cymbal

noun
cym·bal | \ˈsim-bəl \

Definition of cymbal 

: a concave metal plate (as of brass or bronze) that produces a brilliant clashing tone and that is struck with a drumstick or is used in pairs struck glancingly together

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Other Words from cymbal

cymbalist \ˈsim-bə-list \ noun

Examples of cymbal in a Sentence

Recent Examples on the Web

Traditional Chinese lion dancers from the Golden Lion Club around the corner had gathered near the start the race; several younger members played a drum, a gong and cymbals. Pia Peterson, New York Times, "Road Race of the Superwomen," 5 July 2018 The actors double as the band, playing piano, violin, melodica, a small trap drum, cymbals, washboard, trombone and a slew of kazoos and ukuleles. Christopher Arnott, courant.com, "A Coarse, Cacophonous, Compelling 'Cabaret' In New Haven," 26 June 2018 Ranging in age from 14 to 21, the performers make up the horn line (brass instruments such as trumpet, tuba and trombone), percussion (drums, cymbals, keyboards and more) and color guard. Anne Dunlap, OrlandoSentinel.com, "Drum Corps International marches into Orlando," 6 July 2018 The special achievement awards, created by renowned Canadian cymbal makers Sabian, are also a playable percussive instrument, incorporating five custom bronze crotales. Karen Bliss, Billboard, "Shawn Mendes, peermusic & Sarah McLachlan Honored at 29th Annual SOCAN Awards," 21 June 2018 Imagine rolling up the doors on a set of storage trailers and seeing more than 70 drums, multiple sets of cymbals, amplifiers, drum stands and just for good measure, enough mechanic tools to start a car repair shop. Prescotte Stokes Iii, star-telegram, "Did your band lose more than 70 drum sets? Police found them – and more," 24 Feb. 2018 Crashing cymbals and biting guitar chords sounded thin, as on AM radio, illustrating how much my ability to hear some frequencies had been degraded by age and years of thundering live shows. Matthew Kronsberg, WSJ, "Smart Headphones Tailor Made to Your Sense of Hearing," 20 June 2018 The thin layer of ice on the washes sparkled in the sunshine, and occasionally a covey of birds exploded from beneath the brush, adding cymbals to an otherwise easy listening classical movement. Joe Drape, New York Times, "On an Arizona Road Trip, Miles of Family Firsts," 12 June 2018 Andrew lifted his chin in anticipation of the churchlike burst of Hammond organ—Rick Wakeman and his array of keyboards—and then power nodded to the epic crash from Alan White’s cymbals. David Gilbert, The New Yorker, "Fungus," 4 June 2017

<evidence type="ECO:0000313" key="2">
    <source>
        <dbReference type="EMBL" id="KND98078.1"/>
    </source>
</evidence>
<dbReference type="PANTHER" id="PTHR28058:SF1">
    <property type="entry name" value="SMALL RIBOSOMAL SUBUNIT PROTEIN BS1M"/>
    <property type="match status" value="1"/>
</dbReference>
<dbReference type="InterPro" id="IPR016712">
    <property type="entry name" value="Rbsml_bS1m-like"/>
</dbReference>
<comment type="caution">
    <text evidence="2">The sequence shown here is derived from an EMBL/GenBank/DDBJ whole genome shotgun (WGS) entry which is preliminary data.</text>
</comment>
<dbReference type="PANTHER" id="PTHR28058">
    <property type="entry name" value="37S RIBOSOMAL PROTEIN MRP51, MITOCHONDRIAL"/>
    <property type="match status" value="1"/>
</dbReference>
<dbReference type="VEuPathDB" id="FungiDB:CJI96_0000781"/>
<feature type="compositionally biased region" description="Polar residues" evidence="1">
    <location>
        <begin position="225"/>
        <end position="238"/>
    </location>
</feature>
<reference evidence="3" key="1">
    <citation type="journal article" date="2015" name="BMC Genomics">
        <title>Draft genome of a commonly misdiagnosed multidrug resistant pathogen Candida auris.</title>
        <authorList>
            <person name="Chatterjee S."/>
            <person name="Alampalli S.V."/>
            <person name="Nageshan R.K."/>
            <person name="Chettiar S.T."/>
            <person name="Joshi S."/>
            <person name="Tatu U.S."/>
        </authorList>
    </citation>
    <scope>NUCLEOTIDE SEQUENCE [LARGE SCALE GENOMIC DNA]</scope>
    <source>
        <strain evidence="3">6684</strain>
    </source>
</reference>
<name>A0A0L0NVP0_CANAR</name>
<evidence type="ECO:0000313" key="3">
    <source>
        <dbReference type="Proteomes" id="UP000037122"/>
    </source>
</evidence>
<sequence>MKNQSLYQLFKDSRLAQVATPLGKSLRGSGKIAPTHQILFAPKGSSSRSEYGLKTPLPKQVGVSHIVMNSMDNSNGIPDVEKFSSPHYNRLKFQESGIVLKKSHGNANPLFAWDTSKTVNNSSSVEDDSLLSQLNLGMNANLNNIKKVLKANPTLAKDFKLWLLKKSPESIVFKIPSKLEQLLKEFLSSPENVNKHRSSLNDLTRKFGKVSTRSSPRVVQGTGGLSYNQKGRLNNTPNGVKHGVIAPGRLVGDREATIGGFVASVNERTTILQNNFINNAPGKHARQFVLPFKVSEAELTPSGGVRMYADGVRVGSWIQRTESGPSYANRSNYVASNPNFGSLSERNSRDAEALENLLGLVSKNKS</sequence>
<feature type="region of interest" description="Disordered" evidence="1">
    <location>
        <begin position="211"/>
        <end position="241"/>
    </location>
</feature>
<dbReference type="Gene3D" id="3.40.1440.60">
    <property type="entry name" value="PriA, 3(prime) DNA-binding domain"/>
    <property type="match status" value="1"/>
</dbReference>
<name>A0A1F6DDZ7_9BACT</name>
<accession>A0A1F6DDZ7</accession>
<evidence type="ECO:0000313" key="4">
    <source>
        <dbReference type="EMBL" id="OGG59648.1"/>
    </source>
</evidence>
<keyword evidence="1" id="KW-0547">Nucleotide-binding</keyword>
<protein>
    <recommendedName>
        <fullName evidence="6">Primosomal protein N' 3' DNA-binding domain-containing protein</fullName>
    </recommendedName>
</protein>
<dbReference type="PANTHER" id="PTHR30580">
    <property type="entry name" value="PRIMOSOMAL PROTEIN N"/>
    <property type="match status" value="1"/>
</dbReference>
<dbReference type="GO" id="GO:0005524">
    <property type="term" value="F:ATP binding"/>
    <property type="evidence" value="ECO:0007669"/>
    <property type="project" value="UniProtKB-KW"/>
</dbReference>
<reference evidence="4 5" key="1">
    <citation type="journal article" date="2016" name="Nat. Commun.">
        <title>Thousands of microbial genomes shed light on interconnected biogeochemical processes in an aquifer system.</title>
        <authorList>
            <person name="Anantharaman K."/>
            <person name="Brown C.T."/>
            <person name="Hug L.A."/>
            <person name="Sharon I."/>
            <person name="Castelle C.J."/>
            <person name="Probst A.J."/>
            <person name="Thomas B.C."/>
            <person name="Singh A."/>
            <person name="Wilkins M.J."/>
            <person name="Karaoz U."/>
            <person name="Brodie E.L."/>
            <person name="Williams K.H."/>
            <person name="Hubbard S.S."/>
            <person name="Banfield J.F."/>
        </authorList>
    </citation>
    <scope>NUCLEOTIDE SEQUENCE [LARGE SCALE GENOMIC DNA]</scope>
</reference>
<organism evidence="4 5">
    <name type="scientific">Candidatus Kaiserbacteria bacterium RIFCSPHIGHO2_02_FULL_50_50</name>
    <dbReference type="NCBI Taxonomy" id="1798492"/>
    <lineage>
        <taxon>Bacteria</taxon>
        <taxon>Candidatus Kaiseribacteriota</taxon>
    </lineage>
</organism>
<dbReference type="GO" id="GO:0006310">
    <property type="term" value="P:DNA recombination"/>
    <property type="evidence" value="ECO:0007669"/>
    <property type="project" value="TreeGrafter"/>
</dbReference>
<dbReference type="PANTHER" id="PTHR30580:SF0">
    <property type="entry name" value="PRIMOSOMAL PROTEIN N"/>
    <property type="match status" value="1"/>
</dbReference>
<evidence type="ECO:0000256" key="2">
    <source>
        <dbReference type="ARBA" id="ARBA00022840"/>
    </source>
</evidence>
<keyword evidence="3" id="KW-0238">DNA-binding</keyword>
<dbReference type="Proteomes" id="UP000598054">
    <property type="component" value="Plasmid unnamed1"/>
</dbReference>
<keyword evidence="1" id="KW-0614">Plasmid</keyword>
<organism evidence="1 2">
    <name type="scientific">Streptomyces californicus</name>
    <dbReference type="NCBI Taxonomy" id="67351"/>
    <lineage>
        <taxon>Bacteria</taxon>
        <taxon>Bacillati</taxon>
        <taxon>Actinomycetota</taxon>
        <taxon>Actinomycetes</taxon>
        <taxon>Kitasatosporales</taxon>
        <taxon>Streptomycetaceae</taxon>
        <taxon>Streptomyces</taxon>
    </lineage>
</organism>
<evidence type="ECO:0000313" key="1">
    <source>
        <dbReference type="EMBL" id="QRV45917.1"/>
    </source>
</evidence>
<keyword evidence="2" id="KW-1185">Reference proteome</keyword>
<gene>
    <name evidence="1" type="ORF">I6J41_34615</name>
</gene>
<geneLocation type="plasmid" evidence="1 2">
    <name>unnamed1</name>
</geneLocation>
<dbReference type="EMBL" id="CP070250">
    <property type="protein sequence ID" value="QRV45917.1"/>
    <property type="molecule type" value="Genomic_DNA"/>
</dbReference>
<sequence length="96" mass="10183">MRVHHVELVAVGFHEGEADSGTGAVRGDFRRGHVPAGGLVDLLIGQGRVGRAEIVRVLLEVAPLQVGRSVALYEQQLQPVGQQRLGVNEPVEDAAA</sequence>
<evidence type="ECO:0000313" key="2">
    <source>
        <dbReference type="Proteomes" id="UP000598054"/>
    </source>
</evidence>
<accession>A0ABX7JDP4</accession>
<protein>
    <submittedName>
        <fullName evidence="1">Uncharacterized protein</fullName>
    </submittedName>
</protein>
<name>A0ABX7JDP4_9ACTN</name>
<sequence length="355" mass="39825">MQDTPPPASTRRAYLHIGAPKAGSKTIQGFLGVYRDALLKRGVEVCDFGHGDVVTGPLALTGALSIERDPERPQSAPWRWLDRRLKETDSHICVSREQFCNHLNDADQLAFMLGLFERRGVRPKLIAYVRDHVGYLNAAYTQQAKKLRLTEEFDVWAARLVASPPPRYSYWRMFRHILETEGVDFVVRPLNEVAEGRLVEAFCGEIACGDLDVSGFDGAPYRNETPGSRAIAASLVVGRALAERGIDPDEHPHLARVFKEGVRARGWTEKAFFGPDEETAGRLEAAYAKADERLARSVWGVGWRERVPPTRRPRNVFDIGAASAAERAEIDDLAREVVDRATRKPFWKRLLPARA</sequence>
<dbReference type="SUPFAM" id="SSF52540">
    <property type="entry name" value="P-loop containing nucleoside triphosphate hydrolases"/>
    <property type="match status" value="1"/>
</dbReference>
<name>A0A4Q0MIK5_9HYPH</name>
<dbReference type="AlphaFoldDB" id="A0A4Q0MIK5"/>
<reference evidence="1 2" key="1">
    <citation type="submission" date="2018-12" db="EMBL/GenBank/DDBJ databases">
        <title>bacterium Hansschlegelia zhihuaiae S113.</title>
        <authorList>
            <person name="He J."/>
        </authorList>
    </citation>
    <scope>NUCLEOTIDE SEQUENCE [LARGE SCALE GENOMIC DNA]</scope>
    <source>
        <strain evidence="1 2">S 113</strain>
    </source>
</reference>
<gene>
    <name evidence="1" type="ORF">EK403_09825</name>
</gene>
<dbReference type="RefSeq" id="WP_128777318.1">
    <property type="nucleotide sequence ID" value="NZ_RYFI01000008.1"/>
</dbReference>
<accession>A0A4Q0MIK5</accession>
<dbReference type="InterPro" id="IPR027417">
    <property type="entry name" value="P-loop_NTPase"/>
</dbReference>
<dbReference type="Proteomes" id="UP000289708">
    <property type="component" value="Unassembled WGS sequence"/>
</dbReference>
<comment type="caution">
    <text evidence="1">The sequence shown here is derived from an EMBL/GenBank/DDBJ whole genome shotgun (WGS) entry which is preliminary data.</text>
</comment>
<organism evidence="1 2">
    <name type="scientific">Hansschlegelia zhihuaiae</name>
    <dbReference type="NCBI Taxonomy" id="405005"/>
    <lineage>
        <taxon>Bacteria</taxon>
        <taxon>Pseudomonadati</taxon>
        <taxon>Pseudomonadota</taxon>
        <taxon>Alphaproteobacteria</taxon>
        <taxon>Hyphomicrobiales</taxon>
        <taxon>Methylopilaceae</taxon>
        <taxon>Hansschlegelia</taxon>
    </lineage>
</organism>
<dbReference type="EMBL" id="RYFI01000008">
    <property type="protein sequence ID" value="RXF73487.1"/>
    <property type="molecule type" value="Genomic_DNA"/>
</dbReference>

These example sentences are selected automatically from various online news sources to reflect current usage of the word 'cymbal.' Views expressed in the examples do not represent the opinion of Merriam-Webster or its editors. Send us feedback.

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First Known Use of cymbal

before the 12th century, in the meaning defined above

History and Etymology for cymbal

Middle English, from Old English cymbal & Anglo-French cymbele, from Latin cymbalum, from Greek kymbalon, from kymbē bowl, boat

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Dictionary Entries near cymbal

cymar

Cymatiidae

cymatium

cymbal

cymbala

cymbalom

cymbid

Statistics for cymbal

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Time Traveler for cymbal

The first known use of cymbal was before the 12th century

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More Definitions for cymbal

cymbal

noun

English Language Learners Definition of cymbal

: a musical instrument in the form of a slightly curved thin metal plate that is played by hitting it with a drumstick or with another cymbal and that makes a very loud metallic sound

cymbal

noun
cym·bal | \ˈsim-bəl \

Kids Definition of cymbal

: a musical instrument in the form of a brass plate that is struck with a drumstick or is used in pairs struck together

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Comments on cymbal

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one that holds something together

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